A golden goblet next to a small chest filled with gold chains and pearl necklaces.
A golden goblet next to a small chest filled with gold chains and pearl necklaces.Throughout the centuries, societies from all over the world have gathered vast amounts of wealth only to lose it again or for it to disappear. We take a look at some of the legendary treasures that are waiting to be discovered.

Legendary Lost Treasures That Haven’t Been Discovered… Yet

"And some things that should not have been forgotten were lost. History became legend. Legend became myth. And for two and a half thousand years, the ring passed out of all knowledge."

- J.R.R Tolkien, The Lord of the Rings: The Fellowship of the Ring

Of all the tales of mystery and intrigue that history has delivered, none capture the imagination more than stories of real-life treasures that were lost to the ages. Today, the various destinations of this vanished loot present a wealth of treasure-seeking opportunities for the adventurous. From the American Old West and castles of England, to the Aztec temples and sacred kingdoms of Asia, undiscovered treasures await. Even as you cross the Atlantic Ocean in your private jet charter, you could be flying over legendary treasures worth millions.

Join us as we take a look at some of the most valuable treasures that are still out there, waiting to be rediscovered.

The Spanish treasure fleet

 Loosely scattered ancient gold coins on a table.
Loosely scattered ancient gold coins on a table.

Estimated value today: Unknown, but several finds have recently been made, including two to the value of $1 million and $4.5 million

When it went missing: 1715

If you ever visit Vero Beach in Florida and spot a cluster of shimmering dots on the shoreline, don’t be too quick to dismiss them as shells reflecting sunlight. You may just be receiving a generous gift from the ocean in the form of lost artifacts from a 1715 treasure fleet.

This region is known as the Treasure Coast, named after the precious relics from 11 sunken ships that continue to wash ashore. In fact, to date, $175 million of the treasure has been found. One of the largest of these discoveries was when divers found 350 gold coins worth $4.5 million in the Atlantic waters.

The story of this calamity goes all the way back to the early 18th century – a time of sea fare, piracy, and Spain's dominance in the New World. Fleets loaded with treasure often traversed the seas between Spain and America and in July 1715, 12 such ships sailed from Havana, Cuba, to Spain, carrying silver, gold, and gemstones valued at about 14 million pesos.

Their voyage took them into the heart of a fierce hurricane, where the immense waves pulled 11 ships to the depths of the ocean, including the Nuestra Senora de la Regla and Santa Cristo de San Ramón. The only ship to avoid disaster was the French frigate Le Griffon, which didn’t sail close to the coast with the rest of the fleet.

Nearly a thousand lives were lost as well as a considerable amount of the cargo. Even though Spain was able to reclaim 80% of the lost treasure, the rest is still up for grabs as four of the ships are yet to be discovered, and parts of their rich cargo keep turning up on a semi-regular basis.

The Nazi gold train of Walbrzych

Mining carts in a mine tunnel with lights above them.
Mining carts in a mine tunnel with lights above them.

Estimated value today: Approximately $200 million (According to the Economic Times article “Nazi train with $200 million worth of treasure discovered.”)

When it went missing: 1945

Of all the castles to visit in Poland, one in particular remains shrouded in more than its fair share of mystery. The majestic 13th-century Ksiaz Castle, the third largest castle in Poland, is rumored to contain underground tunnels that hide a train laden with Nazi gold from the Second World War. It has become known as the Nazi gold train of Walbrzych. This train is rumored to contain a spectacular cargo of riches, including 330 tonnes of gold, jewels, art and, possibly, weapons.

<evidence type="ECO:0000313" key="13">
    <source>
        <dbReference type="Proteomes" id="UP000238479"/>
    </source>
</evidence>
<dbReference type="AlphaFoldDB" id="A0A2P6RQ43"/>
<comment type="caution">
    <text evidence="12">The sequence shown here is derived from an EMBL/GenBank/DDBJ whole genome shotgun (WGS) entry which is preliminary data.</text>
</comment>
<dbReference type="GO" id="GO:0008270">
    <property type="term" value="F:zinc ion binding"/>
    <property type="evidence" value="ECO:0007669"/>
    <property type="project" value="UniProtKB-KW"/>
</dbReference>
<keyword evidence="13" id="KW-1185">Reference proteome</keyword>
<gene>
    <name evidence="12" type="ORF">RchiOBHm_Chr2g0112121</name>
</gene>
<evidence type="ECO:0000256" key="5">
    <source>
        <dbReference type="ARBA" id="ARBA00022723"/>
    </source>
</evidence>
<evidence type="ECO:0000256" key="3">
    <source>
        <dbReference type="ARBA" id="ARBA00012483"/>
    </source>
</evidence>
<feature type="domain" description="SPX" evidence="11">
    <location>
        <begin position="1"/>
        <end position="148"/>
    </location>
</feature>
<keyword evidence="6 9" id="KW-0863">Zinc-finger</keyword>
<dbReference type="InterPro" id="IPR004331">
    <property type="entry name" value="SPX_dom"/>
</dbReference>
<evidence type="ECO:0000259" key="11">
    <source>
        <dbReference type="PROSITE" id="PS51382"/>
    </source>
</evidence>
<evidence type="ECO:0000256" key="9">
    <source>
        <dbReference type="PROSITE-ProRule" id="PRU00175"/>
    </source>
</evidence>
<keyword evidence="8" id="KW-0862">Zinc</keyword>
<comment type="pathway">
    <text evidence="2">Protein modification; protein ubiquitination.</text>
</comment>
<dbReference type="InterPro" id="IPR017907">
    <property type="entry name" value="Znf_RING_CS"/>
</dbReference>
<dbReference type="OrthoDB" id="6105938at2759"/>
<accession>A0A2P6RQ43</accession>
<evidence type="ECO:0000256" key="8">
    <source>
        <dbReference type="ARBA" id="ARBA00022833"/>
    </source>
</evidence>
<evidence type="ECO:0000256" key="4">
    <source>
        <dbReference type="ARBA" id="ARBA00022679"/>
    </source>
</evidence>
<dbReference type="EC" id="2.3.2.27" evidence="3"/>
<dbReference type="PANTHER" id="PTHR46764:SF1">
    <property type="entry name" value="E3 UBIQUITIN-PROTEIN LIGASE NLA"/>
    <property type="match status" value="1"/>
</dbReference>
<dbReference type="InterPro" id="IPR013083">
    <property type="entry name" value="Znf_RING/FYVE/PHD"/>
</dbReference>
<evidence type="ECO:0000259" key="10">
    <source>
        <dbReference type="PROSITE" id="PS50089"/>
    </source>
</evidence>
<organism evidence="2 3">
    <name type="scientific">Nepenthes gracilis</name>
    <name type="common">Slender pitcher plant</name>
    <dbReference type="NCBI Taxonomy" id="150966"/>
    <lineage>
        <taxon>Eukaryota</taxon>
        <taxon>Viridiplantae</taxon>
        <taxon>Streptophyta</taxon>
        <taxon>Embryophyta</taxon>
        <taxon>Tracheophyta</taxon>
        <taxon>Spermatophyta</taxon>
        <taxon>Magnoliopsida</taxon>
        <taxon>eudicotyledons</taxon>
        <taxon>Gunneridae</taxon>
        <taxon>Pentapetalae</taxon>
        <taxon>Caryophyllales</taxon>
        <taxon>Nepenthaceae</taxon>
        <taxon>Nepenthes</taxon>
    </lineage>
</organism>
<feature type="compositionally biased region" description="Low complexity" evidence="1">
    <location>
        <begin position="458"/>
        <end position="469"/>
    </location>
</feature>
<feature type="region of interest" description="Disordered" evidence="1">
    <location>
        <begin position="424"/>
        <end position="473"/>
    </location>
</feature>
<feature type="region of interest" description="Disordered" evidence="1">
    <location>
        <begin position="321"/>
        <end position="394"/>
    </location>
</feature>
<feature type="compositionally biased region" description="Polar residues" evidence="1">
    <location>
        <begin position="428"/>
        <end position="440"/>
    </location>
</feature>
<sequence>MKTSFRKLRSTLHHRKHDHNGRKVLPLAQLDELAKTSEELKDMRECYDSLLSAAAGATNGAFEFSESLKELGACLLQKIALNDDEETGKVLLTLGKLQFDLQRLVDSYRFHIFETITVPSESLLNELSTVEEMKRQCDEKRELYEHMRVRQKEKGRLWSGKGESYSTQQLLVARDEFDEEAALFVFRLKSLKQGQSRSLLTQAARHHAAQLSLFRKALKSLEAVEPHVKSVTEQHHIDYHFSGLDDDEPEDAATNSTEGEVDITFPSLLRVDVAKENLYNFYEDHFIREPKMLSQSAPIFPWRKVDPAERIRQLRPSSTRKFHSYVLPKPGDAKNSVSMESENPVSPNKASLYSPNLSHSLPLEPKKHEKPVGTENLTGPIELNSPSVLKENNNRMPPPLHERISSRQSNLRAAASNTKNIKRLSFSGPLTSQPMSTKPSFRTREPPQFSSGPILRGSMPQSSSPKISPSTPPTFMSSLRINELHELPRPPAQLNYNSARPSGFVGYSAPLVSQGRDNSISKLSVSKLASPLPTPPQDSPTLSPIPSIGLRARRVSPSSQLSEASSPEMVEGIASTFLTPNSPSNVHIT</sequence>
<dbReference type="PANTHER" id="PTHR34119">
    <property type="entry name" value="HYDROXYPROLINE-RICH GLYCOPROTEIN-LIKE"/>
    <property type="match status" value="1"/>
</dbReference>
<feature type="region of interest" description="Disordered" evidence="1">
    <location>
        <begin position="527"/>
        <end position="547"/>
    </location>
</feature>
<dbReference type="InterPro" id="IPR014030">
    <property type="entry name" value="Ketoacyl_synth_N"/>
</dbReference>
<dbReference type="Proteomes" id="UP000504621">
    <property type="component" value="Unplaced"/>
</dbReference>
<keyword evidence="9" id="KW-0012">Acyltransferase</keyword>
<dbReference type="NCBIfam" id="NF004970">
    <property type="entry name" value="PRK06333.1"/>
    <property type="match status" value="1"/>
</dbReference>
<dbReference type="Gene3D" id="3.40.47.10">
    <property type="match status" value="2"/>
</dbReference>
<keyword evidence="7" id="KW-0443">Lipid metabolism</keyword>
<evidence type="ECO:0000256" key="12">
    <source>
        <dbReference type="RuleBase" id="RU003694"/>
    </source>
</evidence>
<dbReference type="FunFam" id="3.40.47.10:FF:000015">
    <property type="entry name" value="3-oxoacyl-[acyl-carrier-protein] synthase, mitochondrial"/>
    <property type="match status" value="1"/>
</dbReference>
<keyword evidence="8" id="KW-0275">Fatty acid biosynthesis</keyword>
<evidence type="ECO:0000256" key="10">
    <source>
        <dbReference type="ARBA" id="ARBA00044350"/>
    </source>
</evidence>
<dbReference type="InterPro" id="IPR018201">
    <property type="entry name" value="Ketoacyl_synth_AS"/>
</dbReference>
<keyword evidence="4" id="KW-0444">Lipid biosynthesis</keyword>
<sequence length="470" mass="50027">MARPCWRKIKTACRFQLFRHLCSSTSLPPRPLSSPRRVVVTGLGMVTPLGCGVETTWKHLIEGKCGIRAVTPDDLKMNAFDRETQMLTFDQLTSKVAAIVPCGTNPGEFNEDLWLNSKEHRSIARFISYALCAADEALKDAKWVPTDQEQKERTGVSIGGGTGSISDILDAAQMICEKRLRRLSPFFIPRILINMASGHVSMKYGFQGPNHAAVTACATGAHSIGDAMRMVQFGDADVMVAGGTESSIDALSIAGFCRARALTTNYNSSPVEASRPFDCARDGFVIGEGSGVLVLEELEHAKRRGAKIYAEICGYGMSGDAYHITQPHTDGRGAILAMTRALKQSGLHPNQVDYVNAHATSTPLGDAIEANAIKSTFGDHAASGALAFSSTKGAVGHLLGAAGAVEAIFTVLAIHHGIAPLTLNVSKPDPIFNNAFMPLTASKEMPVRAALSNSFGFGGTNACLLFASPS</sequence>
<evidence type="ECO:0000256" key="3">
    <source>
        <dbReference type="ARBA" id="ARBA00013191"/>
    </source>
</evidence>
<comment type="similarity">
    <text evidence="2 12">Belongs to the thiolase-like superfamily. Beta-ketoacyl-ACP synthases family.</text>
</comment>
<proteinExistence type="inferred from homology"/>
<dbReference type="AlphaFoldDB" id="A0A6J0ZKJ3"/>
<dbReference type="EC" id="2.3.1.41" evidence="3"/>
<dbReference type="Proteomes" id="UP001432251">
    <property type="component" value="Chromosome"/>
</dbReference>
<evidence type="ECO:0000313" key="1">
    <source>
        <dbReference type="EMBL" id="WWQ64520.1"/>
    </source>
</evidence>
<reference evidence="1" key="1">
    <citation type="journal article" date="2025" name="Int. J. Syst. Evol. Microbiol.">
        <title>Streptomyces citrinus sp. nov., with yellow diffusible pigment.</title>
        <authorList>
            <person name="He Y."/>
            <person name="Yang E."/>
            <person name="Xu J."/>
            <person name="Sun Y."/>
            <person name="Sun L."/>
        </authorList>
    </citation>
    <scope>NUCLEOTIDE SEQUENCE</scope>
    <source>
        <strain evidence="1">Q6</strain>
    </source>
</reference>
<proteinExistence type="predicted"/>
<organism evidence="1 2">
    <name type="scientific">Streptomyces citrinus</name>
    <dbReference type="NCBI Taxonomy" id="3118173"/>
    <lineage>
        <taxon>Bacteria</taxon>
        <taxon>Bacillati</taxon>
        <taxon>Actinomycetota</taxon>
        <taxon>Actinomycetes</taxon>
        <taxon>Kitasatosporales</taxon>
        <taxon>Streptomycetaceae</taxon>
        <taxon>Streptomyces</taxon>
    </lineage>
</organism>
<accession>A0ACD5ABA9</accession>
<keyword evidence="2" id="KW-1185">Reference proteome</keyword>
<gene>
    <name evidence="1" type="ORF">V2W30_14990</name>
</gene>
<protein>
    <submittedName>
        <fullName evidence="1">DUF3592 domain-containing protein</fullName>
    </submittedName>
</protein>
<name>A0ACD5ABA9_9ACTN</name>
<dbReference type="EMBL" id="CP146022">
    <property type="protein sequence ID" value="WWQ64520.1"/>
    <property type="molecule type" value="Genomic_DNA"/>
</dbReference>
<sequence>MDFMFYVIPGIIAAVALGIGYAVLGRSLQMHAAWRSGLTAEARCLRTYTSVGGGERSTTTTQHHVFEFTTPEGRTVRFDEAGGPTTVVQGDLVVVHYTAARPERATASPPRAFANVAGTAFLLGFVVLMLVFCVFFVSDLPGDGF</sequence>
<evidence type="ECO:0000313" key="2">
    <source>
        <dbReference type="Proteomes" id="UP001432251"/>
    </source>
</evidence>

In 2016, the rumors reached a fevered pitch after two men, Andreas Richter and Piotr Koper, claimed that they had located the train using radar. This caused a flurry of excitement, with numerous visitors and amateur treasure hunters flocking to the area in the hope of finding part of the rumored lost treasure. However, authorities soon cordoned off the area and denied them access. Further investigation was done, but no proof of any lost treasure was found. 

Andreas Richter and Piotr Koper believed that the treasure was there, but in 2018 Richter lost faith and decided to quit the team and stop searching. Unfortunately for Richter, Koper would soon come across some treasure, although it was not the riches of the train, and it wasn’t found underground either. In 2019 Koper had been hired to assist with the renovation of a palace in the village of Struga when he discovered the first of 24 murals preserved beneath a layer of plaster.

Perhaps luck will once again shine on Koper and guide him to the train filled with untold wealth beneath the Ksiaz Castle.

The Tomb of Qin Shi Huang

The discovered terracotta warriors in Xi’an.
The discovered terracotta warriors in Xi’an.

Estimated value today: Unknown

When it went missing: Around 200 BCE

What started as an ordinary day in the life of a peasant turned into one of the most astonishing discoveries when Yang Zhifa, digging for water, stumbled upon a terracotta statue on a hilltop near the city of Xi’an, China. Further digging by archaeologists revealed a mausoleum containing a vast army of clay warriors guarding an even more surprising locale, the tomb of China's First Emperor, Qin Shi Huang.

It may sound like the start of a monster movie, but that’s as far as this story goes. Although there are no fears that the archaeologists would accidentally raise an enraged emperor from the dead if they keep digging, some treasures within may remain lost. Only three chambers inside the structure have been explored so far, and it's unlikely that the pick axes will reach the central section of the mausoleum where the emperor lies buried.

Out of respect, the Chinese government may not give permission to excavate the tomb further. Besides, technology is not advanced enough to go that deep without causing damage. What's more, it’s said that poisonous rivers of mercury encircle the emperor's tomb. Qin Shi Huang ordered the construction of a lavish tomb compound that resembles an underground city. When he died, his body and riches were laid to rest and both remain confined within the unexplored depths of the earth.

The Amber Room - The Lost “Eighth Wonder of the World”

The Charlottenburg Palace in Berlin.
The Charlottenburg Palace in Berlin.